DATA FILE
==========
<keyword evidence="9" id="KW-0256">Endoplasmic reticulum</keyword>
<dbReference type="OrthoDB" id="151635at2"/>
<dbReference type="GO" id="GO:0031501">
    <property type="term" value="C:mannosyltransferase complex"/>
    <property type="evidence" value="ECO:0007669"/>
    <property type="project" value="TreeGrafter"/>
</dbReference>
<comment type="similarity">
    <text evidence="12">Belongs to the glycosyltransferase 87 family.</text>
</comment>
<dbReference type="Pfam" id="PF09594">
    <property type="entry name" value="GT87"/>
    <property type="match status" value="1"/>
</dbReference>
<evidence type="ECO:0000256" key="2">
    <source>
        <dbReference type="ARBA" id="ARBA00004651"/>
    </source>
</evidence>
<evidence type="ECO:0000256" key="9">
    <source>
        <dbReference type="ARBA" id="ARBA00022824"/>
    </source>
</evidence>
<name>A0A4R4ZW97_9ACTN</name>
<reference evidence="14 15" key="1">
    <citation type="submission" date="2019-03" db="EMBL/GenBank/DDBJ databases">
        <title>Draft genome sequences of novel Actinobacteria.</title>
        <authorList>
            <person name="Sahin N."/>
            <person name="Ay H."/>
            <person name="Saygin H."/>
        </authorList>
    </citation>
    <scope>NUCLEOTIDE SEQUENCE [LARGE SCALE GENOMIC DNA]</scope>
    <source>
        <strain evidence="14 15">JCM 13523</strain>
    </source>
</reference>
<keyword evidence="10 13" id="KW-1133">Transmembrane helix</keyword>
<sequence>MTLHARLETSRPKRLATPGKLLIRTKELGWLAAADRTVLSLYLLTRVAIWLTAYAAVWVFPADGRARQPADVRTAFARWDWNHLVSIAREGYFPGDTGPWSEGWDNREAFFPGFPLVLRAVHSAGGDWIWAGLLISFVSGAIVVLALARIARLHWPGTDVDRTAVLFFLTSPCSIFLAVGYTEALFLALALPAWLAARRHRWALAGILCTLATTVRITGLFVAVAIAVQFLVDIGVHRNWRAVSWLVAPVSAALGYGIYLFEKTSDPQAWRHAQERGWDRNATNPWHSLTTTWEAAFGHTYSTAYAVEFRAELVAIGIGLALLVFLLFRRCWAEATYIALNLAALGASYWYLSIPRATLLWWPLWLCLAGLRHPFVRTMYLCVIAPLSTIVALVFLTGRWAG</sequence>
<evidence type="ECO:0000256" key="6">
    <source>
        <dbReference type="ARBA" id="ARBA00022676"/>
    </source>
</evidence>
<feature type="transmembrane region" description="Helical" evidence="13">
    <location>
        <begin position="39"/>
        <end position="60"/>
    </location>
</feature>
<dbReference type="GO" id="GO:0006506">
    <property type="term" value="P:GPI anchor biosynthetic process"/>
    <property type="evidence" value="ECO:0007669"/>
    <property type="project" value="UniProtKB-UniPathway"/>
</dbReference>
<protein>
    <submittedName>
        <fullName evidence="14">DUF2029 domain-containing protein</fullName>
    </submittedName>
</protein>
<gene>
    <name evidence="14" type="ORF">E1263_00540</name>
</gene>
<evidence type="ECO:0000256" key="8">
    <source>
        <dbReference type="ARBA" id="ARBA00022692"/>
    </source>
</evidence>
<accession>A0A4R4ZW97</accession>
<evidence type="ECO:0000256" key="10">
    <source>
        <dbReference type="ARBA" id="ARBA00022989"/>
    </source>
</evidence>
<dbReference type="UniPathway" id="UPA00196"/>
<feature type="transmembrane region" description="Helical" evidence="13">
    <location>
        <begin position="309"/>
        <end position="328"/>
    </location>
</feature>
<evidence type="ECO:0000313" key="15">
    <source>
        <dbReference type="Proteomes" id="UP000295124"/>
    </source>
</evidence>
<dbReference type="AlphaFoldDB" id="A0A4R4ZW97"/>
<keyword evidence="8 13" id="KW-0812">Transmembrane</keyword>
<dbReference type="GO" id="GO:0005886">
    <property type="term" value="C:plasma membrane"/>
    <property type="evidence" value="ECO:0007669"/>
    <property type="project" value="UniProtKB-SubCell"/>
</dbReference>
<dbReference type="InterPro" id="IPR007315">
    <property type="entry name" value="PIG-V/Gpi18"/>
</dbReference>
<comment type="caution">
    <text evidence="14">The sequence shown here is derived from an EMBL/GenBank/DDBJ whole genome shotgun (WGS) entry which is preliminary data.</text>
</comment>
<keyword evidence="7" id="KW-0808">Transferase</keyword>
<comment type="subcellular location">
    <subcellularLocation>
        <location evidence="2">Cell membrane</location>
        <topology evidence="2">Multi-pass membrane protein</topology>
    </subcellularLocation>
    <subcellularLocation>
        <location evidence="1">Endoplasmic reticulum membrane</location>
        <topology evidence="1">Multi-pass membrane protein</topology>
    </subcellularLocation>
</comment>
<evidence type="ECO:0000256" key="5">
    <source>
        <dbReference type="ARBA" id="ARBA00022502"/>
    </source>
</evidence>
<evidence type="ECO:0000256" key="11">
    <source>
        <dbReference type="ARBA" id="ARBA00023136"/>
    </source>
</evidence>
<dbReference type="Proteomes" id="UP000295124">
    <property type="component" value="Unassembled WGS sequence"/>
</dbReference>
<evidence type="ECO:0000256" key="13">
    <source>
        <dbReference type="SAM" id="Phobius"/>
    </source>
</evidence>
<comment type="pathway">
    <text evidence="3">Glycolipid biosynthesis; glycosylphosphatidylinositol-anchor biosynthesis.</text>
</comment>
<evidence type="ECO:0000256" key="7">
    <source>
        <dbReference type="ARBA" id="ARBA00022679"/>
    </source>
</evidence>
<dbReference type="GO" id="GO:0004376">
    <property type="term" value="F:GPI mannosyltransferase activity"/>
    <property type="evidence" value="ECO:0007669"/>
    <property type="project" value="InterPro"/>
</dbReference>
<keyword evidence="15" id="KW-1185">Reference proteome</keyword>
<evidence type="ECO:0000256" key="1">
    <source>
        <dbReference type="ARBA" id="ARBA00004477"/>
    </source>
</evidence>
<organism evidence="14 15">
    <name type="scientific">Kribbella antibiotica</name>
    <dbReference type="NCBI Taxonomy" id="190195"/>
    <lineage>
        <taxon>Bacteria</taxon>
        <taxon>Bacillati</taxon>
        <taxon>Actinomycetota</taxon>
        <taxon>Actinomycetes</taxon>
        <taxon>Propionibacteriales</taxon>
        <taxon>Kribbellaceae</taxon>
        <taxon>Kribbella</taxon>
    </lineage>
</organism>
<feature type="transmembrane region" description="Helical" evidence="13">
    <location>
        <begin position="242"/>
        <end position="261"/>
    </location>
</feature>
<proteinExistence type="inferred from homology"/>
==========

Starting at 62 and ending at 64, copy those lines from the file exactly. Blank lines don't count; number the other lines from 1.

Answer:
</protein>
<gene>
    <name evidence="14" type="ORF">E1263_00540</name>